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Settlers burn Palestinian land in Burin

Many acres of land were burnt in the village of Burin on Thursday 30th October, in what appeared to be an arson attack by settlers from nearby Bracha settlement.

The attack came at approximately 2pm, when Palestinian farmers and international activists were harvesting olives nearby. The fire quickly spread along the edge of the road that leads to Bracha settlement – an Israeli-only road. Burin fire-fighters were quick to respond to the fire, but were held up when they were unable to enter the Israeli-only road without permission from Israeli authorities. Upon reaching the scene, firefighters were able to contain the blaze after approximately fifteen minutes, with assistance from farmers. Approximately 20 olive trees were damaged in the blaze, with many more trees saved only by the fact that the land was damp due recent rains.

Farmers suspect the arson was a direct response to their presence on their lands, with some suggesting it might have been an attempted scare-tactic. Several settler youth were visible on the scene as the fire was quenched, but denied any role in the blaze. Instead, Israeli authorities advised farmers that the youths had claimed it was the international activists who were assisting with the olive harvest who had started the fire. Clearly, these allegations were implausible even for Israeli authorities, who were seen afterwards questioning only the settler youth.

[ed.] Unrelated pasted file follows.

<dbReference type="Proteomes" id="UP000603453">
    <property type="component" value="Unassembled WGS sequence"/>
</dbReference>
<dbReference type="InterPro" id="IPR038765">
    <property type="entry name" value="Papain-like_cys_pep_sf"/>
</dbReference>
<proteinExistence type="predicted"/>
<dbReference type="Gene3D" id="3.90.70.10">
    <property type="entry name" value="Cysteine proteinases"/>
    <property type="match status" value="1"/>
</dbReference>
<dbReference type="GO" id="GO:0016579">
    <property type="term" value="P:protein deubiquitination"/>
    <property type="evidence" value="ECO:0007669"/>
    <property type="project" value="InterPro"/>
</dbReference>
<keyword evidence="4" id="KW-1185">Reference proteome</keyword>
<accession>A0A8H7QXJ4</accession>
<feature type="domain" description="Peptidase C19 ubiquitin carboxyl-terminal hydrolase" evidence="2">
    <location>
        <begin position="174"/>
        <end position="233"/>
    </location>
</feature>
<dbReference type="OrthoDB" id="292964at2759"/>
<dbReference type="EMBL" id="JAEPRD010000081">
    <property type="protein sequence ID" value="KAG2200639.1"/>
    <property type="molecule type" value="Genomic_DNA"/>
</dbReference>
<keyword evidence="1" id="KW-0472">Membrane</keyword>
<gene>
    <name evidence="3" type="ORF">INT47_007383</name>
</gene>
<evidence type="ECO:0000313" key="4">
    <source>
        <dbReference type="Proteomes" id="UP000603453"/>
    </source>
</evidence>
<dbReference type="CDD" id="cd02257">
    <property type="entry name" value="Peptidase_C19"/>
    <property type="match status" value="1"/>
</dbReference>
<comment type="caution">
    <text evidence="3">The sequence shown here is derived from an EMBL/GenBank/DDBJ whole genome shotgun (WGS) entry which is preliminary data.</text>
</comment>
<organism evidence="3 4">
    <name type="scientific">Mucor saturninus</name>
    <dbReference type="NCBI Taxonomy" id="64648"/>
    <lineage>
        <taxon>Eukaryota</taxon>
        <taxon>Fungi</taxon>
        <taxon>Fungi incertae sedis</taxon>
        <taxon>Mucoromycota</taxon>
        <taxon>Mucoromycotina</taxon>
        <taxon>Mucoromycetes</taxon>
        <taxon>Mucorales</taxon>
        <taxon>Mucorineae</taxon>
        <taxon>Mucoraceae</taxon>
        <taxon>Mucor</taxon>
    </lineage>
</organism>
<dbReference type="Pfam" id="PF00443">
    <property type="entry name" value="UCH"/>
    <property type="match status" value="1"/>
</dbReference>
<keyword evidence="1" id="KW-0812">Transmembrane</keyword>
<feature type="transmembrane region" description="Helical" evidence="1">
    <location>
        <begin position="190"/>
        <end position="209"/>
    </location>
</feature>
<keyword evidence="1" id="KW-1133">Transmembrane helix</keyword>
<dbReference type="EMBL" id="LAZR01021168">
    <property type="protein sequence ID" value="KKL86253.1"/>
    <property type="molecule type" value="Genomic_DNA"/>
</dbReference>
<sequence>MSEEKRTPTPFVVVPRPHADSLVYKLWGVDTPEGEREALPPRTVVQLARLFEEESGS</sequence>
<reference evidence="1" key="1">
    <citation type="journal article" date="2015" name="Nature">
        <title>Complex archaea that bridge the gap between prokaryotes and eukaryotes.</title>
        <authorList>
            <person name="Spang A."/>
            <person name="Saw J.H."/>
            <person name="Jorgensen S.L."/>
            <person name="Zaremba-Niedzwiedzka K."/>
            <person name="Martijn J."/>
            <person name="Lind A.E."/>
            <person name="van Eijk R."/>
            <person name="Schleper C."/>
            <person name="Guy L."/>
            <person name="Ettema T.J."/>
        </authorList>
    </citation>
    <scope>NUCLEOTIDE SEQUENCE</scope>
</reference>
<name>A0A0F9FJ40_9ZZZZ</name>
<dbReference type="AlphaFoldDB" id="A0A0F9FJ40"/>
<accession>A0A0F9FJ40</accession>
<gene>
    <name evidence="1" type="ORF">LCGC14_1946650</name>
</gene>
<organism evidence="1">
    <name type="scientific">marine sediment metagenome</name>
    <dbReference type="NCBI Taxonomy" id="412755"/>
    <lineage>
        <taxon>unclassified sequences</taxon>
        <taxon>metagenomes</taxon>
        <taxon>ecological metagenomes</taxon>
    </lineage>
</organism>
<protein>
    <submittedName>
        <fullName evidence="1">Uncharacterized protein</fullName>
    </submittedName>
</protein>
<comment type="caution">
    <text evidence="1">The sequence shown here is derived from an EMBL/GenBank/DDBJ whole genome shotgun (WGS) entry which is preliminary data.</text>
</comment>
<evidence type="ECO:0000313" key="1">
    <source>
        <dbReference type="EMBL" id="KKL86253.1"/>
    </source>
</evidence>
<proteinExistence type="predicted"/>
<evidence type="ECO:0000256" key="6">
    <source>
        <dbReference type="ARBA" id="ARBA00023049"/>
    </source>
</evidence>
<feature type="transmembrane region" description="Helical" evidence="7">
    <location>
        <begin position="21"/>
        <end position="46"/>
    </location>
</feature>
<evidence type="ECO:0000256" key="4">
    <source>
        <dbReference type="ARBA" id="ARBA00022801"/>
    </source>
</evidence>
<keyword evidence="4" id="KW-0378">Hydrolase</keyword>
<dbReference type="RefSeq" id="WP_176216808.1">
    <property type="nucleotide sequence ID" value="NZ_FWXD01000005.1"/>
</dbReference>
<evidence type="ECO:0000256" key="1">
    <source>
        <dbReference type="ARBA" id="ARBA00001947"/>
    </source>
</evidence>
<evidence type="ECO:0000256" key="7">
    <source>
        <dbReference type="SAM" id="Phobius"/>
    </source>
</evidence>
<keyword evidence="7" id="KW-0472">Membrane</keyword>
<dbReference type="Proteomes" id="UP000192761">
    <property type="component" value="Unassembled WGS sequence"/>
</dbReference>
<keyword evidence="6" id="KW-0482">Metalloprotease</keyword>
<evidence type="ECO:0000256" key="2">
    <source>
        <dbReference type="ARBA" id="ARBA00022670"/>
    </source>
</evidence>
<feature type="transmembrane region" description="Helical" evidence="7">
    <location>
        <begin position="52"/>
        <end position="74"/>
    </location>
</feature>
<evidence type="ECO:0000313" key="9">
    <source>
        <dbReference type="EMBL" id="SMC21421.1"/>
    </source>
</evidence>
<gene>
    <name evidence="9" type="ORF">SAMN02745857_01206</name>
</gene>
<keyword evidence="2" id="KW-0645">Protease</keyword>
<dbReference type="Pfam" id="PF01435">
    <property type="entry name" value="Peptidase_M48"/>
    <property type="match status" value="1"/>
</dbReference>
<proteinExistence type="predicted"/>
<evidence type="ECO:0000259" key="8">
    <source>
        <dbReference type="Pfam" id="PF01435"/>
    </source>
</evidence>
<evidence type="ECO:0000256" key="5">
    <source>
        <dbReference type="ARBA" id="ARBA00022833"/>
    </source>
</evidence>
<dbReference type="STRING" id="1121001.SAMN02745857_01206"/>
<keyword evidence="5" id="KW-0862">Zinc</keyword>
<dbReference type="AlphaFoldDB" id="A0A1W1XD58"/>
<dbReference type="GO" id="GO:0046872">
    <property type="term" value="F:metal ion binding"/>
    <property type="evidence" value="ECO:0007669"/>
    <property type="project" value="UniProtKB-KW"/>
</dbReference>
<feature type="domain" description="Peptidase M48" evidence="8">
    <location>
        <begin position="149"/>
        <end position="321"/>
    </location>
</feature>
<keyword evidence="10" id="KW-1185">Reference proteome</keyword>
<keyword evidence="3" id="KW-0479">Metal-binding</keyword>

The lands around the illegal settlement of Bracha are scarred with black – testament to the countless fires previously torched. This tactic has been employed by settlers not just to deprive Palestinian farmers of their olives, almonds and other fruits – thus injuring them economically; but also to scare farmers from their lands, attempting to break the generational connections with the land, thus rendering the land easier to annex. For this reason many Palestinian farmers in Burin consider it vital to undertake the olive harvest each year; not just to collect whatever olives have not been burnt or stolen by settlers, but to also affirm their ownership of the lands.

This fire is but the most recent in attacks on the village of Burin from both Bracha and Yitzhar settlements. Ali Eid, the mayor of Burin, estimates that at least fifty percent of Burin’s olive trees have been burnt by rancourous settlers, with arson attacks occuring at least once a month.